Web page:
wyh omyehssli si rn:gow
erhTe uohlds mtoasl vrene eb sthrtaig pu iilbrbuni in eht rne.ui nI smysiloeh, het excses ruilinbbi si eetdrxce ni hte i.elb fertA aitlearcb ecvionorsn nad tua,eekpr esmo lilw be etxredec ni eht ueirn as iiolbr.un ,eerovHw in trivuoscteb sdsder,iro het jodtgnuace birlbuini lilw nrvee aveh the inypoouprtt to gduroen itbrlacae nvnrcsoieo to icebtioun/rlsr.o nI tish aw,y eth nacdgoetju iiruibbnl sha no rehto way to eb eetedrxc htroe ahnt declytri ni eht i.renu
ertidsc to 6cl3n7//auaar on iddter
i knthi ihst si sceuabe inbluribi si a oleulbs revil krndeowab udcprto fo h,eme tbu ash ton etrened eht tenlo/etnsciino ofr gut ecbaatir ooeivncrsn to inobctleisr ro lnb.urioi iloinrub ni euinr si nlar.mo
Normally, bilirubin from the blood stream is conjugated in the liver to a water-soluble form. This gets mixed with bile to be excreted through the intestines. In the small intestine, it becomes urobilinogen, some of which is excreted by the kidneys, giving pee that good yellow color. Some of the urobilinogen turns into stercobilin and stays in the GI to be excreted in poop, giving poop that good brown color.
In bile duct obstruction, bilirubin gets conjugated to a water-soluble form - then it's stuck. It's unable to be excreted into the intestines, unable to turn into urobilinogen or stercobilin, etc. Conjugated bilirubin builds up in the liver, and eventually gets backed up back into the blood stream where it came from. Since it's water-soluble and floating around in circulation, it eventually gets filtered by the kidneys and ends up in pee. Bilirubin is darker in color, so the pee would be dark. However, the stool would be pale since no stercobilin was made. I believe that symptoms of itchy skin also occurs in these cases as bile salts back up and are deposited in skin.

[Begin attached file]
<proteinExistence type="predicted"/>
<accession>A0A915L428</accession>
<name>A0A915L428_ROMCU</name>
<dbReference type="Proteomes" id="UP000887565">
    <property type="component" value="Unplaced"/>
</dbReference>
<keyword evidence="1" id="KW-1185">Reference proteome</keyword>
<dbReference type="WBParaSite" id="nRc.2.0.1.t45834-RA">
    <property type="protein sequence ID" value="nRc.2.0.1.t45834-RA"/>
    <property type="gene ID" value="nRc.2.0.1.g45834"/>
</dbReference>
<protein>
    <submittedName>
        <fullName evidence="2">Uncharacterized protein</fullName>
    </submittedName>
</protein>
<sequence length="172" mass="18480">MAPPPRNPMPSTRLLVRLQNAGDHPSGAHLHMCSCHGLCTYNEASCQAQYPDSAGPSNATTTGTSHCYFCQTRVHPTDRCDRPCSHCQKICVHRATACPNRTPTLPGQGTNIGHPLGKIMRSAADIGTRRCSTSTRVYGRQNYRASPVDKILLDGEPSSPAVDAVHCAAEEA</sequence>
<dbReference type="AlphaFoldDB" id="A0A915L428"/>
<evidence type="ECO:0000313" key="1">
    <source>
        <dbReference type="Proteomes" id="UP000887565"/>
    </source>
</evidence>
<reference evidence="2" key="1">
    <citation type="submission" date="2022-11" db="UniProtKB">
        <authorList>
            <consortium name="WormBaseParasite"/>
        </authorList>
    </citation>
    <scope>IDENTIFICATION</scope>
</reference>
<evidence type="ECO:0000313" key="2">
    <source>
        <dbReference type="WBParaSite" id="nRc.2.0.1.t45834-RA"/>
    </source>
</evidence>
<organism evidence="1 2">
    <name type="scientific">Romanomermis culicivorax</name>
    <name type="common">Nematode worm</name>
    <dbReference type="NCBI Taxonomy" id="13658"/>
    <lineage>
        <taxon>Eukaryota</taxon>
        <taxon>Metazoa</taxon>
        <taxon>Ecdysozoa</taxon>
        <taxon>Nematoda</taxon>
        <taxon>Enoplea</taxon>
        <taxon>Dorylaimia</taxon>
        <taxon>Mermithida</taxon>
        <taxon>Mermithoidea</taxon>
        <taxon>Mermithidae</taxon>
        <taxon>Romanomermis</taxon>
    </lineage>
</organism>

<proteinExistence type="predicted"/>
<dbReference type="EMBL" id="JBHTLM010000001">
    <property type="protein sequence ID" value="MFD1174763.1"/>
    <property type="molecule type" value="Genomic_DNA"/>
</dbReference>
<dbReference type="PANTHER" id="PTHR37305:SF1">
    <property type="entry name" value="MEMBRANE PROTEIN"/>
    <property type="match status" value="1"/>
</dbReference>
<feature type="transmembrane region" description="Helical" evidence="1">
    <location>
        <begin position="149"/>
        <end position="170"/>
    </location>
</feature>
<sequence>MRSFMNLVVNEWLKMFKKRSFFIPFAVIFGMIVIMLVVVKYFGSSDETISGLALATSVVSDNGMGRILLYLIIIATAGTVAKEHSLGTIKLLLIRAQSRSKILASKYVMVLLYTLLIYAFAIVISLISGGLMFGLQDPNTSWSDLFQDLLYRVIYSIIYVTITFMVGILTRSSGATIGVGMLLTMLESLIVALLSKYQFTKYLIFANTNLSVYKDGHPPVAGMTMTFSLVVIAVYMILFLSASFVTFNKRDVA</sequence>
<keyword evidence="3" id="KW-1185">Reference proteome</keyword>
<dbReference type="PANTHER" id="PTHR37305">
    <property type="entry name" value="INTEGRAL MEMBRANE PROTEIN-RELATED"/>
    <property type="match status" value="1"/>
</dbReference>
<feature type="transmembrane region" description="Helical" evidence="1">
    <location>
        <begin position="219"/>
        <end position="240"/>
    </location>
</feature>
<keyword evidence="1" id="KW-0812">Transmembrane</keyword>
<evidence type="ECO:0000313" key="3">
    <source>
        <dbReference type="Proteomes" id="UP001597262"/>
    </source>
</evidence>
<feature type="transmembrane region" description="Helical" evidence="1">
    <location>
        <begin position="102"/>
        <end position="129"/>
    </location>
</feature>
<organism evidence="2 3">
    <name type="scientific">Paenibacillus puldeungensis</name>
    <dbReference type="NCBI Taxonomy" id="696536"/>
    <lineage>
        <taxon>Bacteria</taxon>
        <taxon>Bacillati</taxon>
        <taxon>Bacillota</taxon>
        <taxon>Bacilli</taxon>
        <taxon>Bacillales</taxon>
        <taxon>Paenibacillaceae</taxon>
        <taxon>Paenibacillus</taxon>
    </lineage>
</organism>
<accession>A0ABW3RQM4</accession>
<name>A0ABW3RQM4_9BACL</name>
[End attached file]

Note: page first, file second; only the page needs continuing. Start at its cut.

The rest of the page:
Hemolysis is not the correct answer because most of the bilirubin is not yet conjugated, so it's not water-soluble and doesn't end up in the kidneys.
Key Point: Bilirubin can only be in the urine if it is: (1) conjugated BR, or (2) urobilinogen.
Unconjugated BR is NOT water soluble and therefore CANNOT be in urine. This is why you use phototherapy in Crigler-Najjar. Increased unconjugated BR --> phototherapy isomerizes it so it becomes water soluble.